373-1778; tomleonard@house.mi.gov

Find Your Legislators:

Find your State Senator

Find your State Representative

United States House of Representatives

United States Senate

Michigan State Senate

Michigan House of Representatives

CIT Training Continues

The second session of Crisis Intervention Team (CIT) training was held April 17- 21, 2017 here in Lansing and another 41 police officers and other first responders were trained.  This means that now the Tri-County community has 81 police officers and first responders trained – the first group was trained in December 2016.   This 40 hour curriculum is designed to equip first responders, corrections and dispatcher personnel with skills and information that will maximize problem solving capability with persons in mental, emotional, and co-occurring substance use crisis that reduces violent outcomes and saves lives. CIT international recommends agencies train 20-25% of personnel in CIT which increases potential for trained personnel to be working when crisis intervention is needed. The Tri-County CIT is well on the way to work toward that goal with a third training scheduled for June 5-9, 2017.  NAMI Lansing is an integral part of the Tri-County Crisis Intervention Team Steering Committee.
To find out more about Tri-County CIT or to make a donation:  Visit link.

 

350 Losing Mental Health Services at CMH

View the video and read the article at WILX.  October 2, 2015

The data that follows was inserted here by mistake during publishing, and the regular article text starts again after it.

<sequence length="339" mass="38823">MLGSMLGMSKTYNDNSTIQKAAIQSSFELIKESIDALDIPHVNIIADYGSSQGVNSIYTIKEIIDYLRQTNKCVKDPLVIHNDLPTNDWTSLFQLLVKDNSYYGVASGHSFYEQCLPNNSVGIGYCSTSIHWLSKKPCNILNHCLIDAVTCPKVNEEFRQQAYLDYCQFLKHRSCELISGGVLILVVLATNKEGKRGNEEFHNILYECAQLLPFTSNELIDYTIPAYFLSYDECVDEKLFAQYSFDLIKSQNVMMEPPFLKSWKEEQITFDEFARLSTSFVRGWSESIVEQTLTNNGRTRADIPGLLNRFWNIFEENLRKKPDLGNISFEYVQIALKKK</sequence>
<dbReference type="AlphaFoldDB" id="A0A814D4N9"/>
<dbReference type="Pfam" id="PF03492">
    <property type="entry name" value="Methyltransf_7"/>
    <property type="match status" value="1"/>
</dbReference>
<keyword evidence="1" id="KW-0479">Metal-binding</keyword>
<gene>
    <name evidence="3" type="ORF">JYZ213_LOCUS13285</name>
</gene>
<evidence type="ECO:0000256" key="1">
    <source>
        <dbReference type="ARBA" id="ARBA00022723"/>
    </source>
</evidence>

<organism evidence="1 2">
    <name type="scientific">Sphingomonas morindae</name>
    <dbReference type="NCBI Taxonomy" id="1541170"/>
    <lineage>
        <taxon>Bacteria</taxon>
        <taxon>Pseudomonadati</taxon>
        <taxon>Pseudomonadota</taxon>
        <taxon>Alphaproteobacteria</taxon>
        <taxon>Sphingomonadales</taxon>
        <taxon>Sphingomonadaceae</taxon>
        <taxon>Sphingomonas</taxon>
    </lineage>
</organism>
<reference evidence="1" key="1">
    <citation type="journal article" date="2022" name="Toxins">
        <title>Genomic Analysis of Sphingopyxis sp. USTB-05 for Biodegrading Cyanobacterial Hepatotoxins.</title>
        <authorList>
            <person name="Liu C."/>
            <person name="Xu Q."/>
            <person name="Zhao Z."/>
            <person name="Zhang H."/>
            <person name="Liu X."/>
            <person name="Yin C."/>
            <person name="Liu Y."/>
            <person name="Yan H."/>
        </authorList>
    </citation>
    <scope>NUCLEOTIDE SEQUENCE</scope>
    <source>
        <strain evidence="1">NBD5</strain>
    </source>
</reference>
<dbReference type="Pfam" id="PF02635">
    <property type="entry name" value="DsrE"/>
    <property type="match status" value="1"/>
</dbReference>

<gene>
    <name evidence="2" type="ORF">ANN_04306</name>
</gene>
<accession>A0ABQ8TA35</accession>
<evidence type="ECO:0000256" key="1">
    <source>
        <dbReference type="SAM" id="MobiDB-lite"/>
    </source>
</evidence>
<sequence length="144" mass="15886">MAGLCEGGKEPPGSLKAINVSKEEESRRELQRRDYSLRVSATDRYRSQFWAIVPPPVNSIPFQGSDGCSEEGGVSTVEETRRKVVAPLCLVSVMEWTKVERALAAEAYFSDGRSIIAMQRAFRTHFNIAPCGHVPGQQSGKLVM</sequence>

Clinton, Eaton, Ingham Community Mental Health Authority is dismissing about 350 people from mental health care due to funding reductions. In almost all cases, CMH is limiting its services only to those with Medicaid. This is causing disruptive cuts in services to persons with mental illness. The people dismissed from care are those who are:

  • On Medicare (or Medicare plus private insurance): Medicare and private insurance do not cover many CMH services such as case management, which can involve a combination of therapy and other practical social work supports. (Dual eligibles with Medicare and Medicaid are not affected.)
  • In Medicaid Spend-down: Some people are required to pay hundreds of dollars a month to qualify for Medicaid. This is not feasible for those too ill to work and with limited income. CMH will no longer help cover the treatment of this group.
  • Uninsured and Not Eligible for Medicaid